Peter


Offline MightyPizzaOven

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Re: LBE dough
« Reply #12 on: May 01, 2013, 10:42:34 AM »
Bert,

I am not aware of any such chart. I think the reason is that there so many different dough formulations that can use ADY (and in different ways) and they can have many different fermentation protocols that can include room temperature fermentations, cold (refrigerator/cooler) fermentations, controlled-temperature fermentations and even mixtures of fermentation protocols. Also, dough formulations that use ADY (or any other commercial yeast) can often include ingredients beyond the basic ingredients of flour, water, yeast and salt--for example, sugar and oil just to name just a couple.

The above said, I am aware of one method that can be used with a given dough formulation that allows one to adjust the amount of ADY (or any other commercial yeast) to adapt the dough formulation to a different fermentation protocol (based on temperatures and times). That method is described in Reply 6 at http://www.pizzamaking.com/forum/index.php/topic,5028.msg42572.html#msg42572 and elsewhere in the same thread. However, to use that method, one has to create a Reference Rate (Rf). That Reference Rate is based on achieving a particular condition of the dough, such as a doubling in volume (although it can be more or less than a doubling). But to come up with the Reference Rate, you have to measure all of the applicable temperatures and times including, in the case of temperatures, the finished dough temperature and the fermentation temperature (or several fermentation temperatures if more than one is used such as in the example in Reply 6 referenced above). In a home setting, temperatures can be a problem sometimes because of variations in room temperatures and, in the case of cold fermentations, refrigerator temperatures. However, with some tweaking of the yeast quantity and/or finished dough temperature, I suspect that these variations can be smoothed out.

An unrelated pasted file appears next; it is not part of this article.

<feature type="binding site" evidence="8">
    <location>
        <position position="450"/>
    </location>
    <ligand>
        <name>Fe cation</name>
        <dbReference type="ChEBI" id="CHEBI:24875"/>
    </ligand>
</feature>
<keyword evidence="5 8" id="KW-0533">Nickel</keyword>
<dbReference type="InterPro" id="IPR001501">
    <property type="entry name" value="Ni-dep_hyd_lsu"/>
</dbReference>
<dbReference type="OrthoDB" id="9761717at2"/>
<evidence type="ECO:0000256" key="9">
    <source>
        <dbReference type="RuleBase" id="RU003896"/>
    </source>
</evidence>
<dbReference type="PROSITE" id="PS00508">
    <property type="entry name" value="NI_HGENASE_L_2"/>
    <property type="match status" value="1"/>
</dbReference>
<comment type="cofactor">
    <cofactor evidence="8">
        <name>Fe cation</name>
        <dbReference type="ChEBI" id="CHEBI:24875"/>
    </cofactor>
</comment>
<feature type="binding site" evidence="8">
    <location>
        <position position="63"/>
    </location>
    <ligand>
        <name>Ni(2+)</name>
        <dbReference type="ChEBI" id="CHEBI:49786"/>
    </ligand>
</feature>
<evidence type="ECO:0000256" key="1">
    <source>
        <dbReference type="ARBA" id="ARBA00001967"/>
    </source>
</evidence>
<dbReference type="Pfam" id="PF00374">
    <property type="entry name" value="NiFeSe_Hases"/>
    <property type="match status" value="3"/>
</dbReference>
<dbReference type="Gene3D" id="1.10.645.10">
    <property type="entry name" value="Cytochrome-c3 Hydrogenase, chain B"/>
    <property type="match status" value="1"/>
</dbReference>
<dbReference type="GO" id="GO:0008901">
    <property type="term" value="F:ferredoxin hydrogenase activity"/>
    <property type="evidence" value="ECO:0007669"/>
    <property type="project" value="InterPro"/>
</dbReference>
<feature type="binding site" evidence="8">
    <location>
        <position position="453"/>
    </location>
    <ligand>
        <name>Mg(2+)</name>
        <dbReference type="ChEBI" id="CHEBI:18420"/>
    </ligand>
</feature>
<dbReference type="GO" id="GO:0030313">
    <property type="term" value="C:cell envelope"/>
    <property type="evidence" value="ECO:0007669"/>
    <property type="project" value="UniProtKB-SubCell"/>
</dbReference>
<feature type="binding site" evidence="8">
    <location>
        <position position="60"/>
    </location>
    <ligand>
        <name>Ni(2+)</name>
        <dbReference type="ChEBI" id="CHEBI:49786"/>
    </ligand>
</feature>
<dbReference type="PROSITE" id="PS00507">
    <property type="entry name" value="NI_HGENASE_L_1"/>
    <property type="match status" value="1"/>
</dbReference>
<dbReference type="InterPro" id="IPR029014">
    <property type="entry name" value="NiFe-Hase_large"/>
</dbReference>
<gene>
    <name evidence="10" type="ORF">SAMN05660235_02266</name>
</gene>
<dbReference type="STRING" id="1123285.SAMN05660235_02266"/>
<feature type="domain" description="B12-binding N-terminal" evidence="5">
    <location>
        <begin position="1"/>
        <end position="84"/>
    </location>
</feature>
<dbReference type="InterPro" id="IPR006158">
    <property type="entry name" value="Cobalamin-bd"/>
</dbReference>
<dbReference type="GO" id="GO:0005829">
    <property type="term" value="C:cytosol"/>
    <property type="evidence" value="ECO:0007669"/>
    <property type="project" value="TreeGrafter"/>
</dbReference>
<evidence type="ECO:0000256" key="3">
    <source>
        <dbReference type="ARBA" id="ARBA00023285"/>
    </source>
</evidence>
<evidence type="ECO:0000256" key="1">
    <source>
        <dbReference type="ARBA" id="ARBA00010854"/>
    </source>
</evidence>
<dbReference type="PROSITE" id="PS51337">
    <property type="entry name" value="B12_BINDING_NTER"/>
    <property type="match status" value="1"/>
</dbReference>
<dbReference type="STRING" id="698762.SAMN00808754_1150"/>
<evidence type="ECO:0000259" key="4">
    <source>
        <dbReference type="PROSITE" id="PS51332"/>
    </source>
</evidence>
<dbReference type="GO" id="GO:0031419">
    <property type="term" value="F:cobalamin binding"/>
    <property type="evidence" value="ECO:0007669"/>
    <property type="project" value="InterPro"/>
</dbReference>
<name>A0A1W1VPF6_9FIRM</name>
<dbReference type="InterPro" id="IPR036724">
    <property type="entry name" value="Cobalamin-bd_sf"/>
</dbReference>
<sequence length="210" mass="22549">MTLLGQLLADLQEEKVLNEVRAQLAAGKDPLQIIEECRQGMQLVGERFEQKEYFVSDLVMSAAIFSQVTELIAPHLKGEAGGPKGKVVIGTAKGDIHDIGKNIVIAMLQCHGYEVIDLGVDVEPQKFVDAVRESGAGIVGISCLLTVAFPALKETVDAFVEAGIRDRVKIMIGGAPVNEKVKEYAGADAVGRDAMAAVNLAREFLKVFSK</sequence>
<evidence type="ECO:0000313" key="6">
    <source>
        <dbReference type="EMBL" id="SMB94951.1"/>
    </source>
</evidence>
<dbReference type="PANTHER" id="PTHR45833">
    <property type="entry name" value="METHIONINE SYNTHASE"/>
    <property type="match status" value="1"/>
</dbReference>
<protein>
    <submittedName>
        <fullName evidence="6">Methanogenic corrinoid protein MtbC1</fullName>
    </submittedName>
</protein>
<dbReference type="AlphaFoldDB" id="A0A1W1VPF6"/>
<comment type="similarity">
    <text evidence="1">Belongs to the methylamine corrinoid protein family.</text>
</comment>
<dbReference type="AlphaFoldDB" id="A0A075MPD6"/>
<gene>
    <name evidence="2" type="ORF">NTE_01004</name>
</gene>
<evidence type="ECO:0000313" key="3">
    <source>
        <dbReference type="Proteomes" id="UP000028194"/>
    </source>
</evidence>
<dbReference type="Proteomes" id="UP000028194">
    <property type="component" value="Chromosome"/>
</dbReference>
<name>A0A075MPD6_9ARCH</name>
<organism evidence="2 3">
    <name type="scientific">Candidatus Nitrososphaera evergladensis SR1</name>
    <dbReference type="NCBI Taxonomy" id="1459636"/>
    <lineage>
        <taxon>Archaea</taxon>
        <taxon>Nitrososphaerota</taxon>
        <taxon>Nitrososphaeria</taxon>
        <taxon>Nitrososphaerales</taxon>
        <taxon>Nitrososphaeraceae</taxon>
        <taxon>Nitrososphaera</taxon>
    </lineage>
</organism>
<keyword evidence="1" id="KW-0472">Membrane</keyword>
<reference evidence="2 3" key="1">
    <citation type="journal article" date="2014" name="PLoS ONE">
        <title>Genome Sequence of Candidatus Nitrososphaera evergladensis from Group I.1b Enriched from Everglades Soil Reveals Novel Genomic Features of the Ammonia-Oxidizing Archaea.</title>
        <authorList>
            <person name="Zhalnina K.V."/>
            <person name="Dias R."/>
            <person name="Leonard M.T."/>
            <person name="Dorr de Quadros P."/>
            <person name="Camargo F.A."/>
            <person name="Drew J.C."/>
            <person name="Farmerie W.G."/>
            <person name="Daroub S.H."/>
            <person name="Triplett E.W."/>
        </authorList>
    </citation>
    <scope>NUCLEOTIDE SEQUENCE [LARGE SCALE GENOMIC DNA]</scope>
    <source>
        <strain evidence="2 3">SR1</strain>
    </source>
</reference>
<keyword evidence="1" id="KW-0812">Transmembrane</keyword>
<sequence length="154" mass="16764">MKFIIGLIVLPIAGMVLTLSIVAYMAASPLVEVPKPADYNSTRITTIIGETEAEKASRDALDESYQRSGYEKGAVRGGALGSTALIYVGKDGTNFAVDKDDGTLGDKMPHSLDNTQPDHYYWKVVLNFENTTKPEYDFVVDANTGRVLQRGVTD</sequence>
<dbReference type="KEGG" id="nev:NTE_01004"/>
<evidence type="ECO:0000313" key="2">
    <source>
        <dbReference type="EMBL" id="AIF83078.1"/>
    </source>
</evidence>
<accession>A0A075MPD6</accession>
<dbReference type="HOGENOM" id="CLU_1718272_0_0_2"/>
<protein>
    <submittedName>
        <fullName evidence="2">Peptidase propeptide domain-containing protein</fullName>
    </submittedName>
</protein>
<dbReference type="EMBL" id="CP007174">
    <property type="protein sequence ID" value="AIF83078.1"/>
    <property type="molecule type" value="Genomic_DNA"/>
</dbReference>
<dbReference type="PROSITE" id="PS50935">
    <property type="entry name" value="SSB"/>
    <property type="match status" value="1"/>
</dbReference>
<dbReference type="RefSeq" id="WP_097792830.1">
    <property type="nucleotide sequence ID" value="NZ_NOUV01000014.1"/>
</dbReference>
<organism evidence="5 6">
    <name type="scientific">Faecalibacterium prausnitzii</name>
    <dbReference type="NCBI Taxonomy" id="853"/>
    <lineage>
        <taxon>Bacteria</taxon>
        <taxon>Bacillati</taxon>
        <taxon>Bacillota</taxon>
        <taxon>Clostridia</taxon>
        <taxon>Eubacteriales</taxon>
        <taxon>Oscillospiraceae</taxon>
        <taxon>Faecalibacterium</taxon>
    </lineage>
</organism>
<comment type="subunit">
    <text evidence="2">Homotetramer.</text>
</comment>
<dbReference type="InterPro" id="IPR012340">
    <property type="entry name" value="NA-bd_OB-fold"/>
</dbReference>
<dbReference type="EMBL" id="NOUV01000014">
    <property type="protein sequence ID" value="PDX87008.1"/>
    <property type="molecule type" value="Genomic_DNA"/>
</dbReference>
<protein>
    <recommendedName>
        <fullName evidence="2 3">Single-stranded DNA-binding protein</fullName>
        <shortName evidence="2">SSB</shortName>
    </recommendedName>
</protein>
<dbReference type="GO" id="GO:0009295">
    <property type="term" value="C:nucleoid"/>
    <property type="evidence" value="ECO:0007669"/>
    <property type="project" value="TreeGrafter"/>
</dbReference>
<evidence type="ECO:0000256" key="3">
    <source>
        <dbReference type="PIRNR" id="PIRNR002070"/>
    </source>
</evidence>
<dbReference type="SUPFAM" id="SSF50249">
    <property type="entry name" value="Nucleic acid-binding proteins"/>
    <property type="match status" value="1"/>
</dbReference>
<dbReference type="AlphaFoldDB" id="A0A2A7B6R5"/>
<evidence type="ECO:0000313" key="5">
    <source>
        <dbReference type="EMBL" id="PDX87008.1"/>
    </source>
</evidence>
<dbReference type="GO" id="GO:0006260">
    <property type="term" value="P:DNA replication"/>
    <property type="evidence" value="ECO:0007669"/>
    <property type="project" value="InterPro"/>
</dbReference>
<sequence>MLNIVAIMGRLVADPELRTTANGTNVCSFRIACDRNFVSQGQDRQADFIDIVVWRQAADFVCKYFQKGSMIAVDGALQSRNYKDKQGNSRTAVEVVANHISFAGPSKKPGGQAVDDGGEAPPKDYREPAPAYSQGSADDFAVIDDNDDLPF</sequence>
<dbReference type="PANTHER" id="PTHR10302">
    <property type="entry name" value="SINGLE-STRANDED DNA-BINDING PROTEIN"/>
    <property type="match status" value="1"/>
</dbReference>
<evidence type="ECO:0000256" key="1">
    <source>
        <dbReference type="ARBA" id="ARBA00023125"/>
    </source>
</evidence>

I think you can see why few people beyond a couple of crazies like Craig and me play around with these sorts of methods. But, in reality, if the changes for a particular dough formulation are simple, such as changing the fermentation temperature or the fermentation time, the math actually becomes quite simple and manageable. November's example in Reply 6 referenced above becomes much simpler and all you need is a simple online scientific calculator such as the one shown at http://www.eeweb.com/toolbox/calculator. If all you had was a single dough formulation whose ingredients and percents and the basic fermentation protocol are fixed, I suppose that one could come up with a spreadsheet or other tool to use to determine how much ADY (or other commercial yeast) to use with changes in the fermentation time or temperature.

Peter




Thanks Peter, lots of information to absorb...
Bert,

Offline moose13

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Re: LBE dough
« Reply #13 on: May 05, 2013, 05:46:48 PM »
Made two pies today on the LBE. Using the suggested recipe.
First one i burnt the bottom. Stone temp of 600.
Second one that i gave to the neighbors, was just about perfect. I could have left it another few seconds but was paranoid about burning the bottom again.
As far as the dough, i like it! I took it out this morning to warm up, it was still a tad bit hard to stretch and sprung back, i made it work and made some good pies.
Thanks!